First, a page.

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Author Topic: Two exposures done in raw and.....  (Read 2308 times)
pillman
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« on: November 12, 2006, 04:15:15 PM »
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In raw exposed for highlights and shadows and combined in ps2.. Tweaked with masks and obtained what I saw.. View from backyard, taken with the OLD D-100.
http://www.pbase.com/pillman/image/69747573.JPG
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dobson
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« Reply #1 on: November 12, 2006, 04:51:44 PM »
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I would like to see a less extreme blending in the sky. For some reason the clouds look funny, like they were cut out and pasted onto the blue sky.

Be very careful about blending boundries. The mountains in the background have a dark halo near the top, and the foreground mountains have a light halo in the sky. It looks like what happens when you turn up local contrast enhacement too much.

The solutions I have found to these problems can be to: Lessen the exposure gap in certain areas, (such as the clouds); this can be done with more curve layers. And to be very careful about the borders of your layer masks. Use gradients when there are no sharp edges and make borders exactly follow the edges in the image. Tone masking seems to be a great techniqie that I am not yet any good at.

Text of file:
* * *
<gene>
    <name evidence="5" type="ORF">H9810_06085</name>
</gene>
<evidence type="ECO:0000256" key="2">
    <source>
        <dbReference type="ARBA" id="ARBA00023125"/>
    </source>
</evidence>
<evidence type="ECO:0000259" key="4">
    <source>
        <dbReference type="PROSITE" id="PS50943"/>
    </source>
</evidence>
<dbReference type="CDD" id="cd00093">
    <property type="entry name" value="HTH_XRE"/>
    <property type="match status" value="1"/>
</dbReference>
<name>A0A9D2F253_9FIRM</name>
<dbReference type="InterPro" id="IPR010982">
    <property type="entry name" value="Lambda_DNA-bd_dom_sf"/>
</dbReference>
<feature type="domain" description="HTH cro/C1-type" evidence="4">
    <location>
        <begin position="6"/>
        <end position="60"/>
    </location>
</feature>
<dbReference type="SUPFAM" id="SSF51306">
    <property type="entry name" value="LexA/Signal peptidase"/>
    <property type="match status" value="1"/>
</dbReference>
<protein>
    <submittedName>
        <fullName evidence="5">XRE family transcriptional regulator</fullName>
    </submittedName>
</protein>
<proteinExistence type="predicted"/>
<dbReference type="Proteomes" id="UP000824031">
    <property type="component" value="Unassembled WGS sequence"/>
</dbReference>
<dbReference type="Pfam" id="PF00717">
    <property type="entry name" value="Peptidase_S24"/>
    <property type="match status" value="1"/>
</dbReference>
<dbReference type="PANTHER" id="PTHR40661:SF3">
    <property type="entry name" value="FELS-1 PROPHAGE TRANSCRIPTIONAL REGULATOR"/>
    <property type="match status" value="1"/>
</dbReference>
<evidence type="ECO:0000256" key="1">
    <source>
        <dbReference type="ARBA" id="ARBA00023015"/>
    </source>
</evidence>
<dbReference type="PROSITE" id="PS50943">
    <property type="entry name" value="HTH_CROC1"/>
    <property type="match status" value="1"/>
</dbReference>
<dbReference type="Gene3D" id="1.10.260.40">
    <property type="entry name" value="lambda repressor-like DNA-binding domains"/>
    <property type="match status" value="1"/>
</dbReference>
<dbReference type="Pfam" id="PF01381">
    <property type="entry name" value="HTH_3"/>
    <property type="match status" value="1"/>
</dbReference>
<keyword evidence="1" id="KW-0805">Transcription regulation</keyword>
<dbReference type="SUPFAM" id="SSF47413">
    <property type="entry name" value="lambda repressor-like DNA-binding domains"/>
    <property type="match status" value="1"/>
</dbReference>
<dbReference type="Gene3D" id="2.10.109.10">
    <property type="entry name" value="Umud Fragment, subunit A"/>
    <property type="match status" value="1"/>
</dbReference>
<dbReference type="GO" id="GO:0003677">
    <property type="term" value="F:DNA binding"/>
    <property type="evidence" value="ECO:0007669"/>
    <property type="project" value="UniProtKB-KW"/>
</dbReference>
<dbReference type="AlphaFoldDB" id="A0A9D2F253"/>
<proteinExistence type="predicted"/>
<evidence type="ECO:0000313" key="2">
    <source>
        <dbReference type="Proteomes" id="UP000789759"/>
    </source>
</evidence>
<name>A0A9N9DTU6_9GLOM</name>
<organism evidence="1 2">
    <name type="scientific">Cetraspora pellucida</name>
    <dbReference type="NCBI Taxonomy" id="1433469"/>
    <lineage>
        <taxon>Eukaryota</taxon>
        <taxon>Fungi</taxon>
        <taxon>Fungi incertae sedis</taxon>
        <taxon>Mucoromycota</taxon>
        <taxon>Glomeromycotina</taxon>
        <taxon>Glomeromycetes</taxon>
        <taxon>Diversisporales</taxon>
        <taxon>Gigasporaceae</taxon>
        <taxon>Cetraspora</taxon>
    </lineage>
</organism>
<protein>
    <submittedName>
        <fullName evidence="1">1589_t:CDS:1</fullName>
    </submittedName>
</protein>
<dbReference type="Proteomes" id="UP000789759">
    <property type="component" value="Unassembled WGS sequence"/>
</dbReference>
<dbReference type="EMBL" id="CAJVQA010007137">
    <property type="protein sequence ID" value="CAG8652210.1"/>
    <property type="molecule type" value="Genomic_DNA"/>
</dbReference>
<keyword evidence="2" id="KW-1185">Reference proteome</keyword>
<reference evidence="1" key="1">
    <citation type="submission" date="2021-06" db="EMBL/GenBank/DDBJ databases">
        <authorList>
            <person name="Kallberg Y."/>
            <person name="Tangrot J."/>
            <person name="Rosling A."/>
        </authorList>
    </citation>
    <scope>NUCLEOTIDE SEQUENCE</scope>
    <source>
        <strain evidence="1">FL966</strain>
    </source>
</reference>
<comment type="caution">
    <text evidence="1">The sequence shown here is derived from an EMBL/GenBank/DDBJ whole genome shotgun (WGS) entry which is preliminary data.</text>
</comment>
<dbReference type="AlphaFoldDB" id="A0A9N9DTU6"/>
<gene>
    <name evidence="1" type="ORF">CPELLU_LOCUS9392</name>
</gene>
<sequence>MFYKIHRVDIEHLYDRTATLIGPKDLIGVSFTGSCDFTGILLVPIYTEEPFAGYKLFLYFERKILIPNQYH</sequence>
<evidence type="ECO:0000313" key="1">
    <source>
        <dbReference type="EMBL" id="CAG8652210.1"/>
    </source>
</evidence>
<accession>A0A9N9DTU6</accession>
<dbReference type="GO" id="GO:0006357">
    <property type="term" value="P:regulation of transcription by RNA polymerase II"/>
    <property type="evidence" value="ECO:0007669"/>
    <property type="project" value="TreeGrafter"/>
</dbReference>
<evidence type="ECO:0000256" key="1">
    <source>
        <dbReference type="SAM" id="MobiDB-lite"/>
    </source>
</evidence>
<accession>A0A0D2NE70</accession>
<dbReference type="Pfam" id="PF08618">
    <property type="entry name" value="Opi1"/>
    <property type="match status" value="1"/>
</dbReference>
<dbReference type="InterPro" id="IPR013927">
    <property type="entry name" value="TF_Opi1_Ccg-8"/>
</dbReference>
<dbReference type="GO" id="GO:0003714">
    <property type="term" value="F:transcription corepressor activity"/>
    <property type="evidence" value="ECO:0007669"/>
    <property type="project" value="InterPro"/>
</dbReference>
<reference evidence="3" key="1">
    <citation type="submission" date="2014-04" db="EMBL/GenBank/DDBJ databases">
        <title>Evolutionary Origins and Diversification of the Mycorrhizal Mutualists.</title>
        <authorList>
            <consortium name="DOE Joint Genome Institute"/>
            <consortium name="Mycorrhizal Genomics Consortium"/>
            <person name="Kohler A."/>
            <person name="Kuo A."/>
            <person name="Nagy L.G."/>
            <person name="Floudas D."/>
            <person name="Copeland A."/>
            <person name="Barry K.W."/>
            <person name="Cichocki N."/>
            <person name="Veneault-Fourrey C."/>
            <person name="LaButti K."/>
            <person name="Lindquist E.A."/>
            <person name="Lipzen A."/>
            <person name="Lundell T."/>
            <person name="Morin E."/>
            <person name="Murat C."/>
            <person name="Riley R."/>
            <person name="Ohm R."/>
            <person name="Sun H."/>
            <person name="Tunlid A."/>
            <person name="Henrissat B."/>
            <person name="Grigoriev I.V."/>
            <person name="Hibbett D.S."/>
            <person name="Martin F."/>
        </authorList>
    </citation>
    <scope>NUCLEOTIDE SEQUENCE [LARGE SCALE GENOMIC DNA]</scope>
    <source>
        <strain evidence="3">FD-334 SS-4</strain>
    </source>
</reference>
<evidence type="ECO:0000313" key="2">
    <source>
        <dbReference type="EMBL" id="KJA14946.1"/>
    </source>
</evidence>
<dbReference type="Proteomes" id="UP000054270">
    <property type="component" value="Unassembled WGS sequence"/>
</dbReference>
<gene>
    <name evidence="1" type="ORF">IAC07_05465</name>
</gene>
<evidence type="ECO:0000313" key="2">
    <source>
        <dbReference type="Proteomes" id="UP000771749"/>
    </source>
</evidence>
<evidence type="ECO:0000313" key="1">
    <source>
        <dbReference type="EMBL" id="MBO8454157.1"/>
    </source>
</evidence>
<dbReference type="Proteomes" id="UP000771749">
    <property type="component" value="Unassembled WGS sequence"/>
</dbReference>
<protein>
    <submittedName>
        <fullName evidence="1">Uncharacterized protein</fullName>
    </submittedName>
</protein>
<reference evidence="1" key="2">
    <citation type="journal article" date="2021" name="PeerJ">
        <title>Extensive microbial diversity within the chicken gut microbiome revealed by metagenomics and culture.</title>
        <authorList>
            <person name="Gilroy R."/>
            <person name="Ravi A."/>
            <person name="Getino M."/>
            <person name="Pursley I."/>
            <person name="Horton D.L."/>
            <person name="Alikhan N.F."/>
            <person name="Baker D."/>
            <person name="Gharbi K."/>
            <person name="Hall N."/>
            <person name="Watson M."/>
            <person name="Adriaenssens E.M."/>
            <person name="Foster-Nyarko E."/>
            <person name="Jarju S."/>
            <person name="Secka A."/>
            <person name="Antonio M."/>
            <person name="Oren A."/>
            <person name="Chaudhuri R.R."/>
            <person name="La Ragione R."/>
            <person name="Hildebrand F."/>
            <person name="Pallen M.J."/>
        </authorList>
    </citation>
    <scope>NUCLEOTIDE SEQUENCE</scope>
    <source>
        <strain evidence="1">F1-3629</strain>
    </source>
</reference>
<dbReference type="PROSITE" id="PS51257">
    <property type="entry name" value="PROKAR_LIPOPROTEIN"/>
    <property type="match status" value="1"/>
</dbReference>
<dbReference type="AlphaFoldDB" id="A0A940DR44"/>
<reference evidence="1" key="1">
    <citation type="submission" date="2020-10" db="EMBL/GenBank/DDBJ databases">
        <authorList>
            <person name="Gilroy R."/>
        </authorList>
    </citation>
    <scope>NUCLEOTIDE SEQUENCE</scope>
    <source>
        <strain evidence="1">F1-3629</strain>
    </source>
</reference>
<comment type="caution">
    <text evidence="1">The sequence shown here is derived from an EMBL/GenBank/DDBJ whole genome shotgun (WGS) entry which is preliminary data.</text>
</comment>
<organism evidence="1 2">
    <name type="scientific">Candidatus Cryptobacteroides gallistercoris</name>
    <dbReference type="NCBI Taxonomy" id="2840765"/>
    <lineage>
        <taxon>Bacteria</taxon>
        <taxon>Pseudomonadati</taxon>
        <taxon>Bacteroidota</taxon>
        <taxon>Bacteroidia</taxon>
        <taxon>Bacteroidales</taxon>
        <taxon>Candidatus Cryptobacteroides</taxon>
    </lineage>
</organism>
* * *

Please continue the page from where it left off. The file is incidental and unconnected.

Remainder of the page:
I find myself using many layers and masks, (probably too many), when working on a project such as this. Just stand back and ask yourself, "does this look right?"; strive to remove any artificial-looking effects.
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mahleu
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« Reply #2 on: November 13, 2006, 02:39:00 AM »
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I did the same thing but with 3 images here___

1st shot exposed for shady foreground
2nd for bright distant ground
3rd to bring the sky down

When you merge, try feathering your selections quite a lot, it makes merging much easier although it can end up with misty boundaries
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Tim Gray
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« Reply #3 on: November 13, 2006, 06:24:11 AM »
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Another option that gets around the "edge" issue is to (having the lighter image on top) hit crtl alt ~   This creates a luminosity selection, then del  

This shot was of 5 images combined using this technique.



Mahleu, I do like the surreal quality of your example.
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giorussello
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« Reply #4 on: November 14, 2006, 10:50:13 AM »
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Hi Tim,
Could you please elaborate a bit more on this technique.

Thanks,
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